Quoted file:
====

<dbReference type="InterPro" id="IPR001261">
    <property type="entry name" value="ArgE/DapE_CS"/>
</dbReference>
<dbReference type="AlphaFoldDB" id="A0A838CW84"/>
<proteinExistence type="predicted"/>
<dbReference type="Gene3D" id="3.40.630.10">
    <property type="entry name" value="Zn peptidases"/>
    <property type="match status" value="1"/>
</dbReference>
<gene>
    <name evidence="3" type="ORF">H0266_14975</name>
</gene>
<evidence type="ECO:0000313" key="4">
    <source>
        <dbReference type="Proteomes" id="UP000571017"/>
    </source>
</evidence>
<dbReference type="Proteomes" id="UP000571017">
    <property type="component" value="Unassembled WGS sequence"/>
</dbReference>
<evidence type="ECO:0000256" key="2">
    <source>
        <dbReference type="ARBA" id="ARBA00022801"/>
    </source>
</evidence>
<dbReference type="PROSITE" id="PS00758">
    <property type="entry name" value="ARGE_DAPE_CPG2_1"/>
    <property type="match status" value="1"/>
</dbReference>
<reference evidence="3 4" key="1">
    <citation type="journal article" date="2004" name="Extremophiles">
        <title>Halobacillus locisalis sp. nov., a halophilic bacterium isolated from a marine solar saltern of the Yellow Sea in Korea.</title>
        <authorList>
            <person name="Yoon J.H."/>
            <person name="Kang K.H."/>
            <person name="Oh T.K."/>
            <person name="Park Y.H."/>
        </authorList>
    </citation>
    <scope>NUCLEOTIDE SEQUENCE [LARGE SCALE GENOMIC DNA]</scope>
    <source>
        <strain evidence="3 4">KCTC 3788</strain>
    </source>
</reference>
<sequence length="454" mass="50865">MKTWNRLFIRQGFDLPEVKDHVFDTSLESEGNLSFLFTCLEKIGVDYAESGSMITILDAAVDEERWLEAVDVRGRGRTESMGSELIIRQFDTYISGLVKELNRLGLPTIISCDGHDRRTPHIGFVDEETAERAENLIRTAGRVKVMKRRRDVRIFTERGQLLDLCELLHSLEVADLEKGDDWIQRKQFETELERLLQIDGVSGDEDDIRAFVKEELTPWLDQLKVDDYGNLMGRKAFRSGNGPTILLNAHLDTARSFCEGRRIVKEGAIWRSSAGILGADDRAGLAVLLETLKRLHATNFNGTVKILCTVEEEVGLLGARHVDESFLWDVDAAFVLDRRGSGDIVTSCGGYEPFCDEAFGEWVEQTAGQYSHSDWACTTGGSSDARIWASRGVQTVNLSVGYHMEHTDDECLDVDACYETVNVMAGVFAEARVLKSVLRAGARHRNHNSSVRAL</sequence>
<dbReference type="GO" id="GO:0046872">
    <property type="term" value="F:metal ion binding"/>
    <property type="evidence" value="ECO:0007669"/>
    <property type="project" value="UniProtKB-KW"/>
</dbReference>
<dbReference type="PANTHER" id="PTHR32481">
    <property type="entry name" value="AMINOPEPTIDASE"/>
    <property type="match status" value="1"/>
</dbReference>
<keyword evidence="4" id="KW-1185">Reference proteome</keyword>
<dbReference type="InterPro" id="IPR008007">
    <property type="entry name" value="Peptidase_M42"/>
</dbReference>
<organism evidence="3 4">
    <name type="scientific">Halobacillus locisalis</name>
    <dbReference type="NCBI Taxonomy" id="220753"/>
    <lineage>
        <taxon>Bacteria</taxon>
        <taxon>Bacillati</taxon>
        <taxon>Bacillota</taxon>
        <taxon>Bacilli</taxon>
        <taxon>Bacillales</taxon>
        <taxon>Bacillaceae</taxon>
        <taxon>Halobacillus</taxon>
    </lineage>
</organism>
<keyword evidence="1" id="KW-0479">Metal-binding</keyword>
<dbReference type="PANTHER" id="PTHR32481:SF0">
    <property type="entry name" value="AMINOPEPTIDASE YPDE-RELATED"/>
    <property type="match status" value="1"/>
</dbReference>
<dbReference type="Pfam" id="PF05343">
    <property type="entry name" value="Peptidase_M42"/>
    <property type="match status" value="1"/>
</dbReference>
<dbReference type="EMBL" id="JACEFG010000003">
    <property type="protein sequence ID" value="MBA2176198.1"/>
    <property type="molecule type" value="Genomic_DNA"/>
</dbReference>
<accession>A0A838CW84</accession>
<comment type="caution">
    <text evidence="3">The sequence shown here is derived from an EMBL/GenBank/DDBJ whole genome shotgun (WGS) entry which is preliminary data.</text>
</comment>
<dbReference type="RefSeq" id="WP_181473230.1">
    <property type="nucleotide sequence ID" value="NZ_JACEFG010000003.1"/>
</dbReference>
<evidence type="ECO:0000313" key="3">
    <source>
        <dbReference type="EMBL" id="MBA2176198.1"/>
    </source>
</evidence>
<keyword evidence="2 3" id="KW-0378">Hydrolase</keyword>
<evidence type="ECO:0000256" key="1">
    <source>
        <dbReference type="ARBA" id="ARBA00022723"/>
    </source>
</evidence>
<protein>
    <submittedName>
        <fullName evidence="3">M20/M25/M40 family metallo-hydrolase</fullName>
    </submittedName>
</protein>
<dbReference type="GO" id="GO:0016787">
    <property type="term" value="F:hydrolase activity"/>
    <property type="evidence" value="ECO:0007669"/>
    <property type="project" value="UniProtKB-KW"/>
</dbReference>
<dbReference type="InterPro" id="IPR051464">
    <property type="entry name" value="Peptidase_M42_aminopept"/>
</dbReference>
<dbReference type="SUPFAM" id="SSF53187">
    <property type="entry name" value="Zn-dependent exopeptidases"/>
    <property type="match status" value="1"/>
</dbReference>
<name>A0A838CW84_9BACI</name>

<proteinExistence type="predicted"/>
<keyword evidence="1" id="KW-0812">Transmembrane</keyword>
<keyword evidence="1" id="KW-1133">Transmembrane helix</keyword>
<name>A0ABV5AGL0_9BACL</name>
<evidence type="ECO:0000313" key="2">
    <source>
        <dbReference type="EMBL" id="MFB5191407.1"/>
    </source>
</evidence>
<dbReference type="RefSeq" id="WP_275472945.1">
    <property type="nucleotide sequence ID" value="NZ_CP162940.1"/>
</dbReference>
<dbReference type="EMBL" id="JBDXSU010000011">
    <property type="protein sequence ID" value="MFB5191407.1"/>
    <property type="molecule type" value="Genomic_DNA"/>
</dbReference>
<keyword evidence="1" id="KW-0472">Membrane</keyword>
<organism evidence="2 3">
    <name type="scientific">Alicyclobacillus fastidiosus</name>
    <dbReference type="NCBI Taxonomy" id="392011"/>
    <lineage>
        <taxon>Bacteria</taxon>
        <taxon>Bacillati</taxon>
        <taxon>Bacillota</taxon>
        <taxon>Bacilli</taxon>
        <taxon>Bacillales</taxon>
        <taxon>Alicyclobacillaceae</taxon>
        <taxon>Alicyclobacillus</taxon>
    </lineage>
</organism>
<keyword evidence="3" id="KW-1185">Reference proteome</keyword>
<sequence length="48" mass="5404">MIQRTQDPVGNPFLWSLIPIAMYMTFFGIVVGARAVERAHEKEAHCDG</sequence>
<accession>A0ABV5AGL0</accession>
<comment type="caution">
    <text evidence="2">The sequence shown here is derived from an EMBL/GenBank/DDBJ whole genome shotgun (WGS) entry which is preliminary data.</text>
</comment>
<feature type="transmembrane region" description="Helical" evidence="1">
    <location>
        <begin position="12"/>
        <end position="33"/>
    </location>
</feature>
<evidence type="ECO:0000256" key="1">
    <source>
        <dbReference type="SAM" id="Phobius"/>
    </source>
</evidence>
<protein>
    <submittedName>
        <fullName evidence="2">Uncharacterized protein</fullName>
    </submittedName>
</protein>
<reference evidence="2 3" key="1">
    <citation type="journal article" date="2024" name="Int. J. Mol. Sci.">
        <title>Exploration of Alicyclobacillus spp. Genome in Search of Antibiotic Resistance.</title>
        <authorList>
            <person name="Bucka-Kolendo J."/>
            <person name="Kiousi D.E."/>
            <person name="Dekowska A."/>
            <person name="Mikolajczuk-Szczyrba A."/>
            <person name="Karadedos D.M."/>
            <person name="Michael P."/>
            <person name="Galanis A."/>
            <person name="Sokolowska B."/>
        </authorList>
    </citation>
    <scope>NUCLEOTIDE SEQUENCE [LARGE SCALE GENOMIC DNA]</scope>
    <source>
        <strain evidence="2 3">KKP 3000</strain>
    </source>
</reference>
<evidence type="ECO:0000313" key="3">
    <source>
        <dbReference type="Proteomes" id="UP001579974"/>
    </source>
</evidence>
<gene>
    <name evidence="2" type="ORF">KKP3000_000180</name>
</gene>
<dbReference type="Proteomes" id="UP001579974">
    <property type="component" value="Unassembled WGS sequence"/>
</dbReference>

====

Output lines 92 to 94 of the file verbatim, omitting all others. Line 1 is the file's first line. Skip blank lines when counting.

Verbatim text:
<evidence type="ECO:0000313" key="3">
    <source>
        <dbReference type="EMBL" id="MBA2176198.1"/>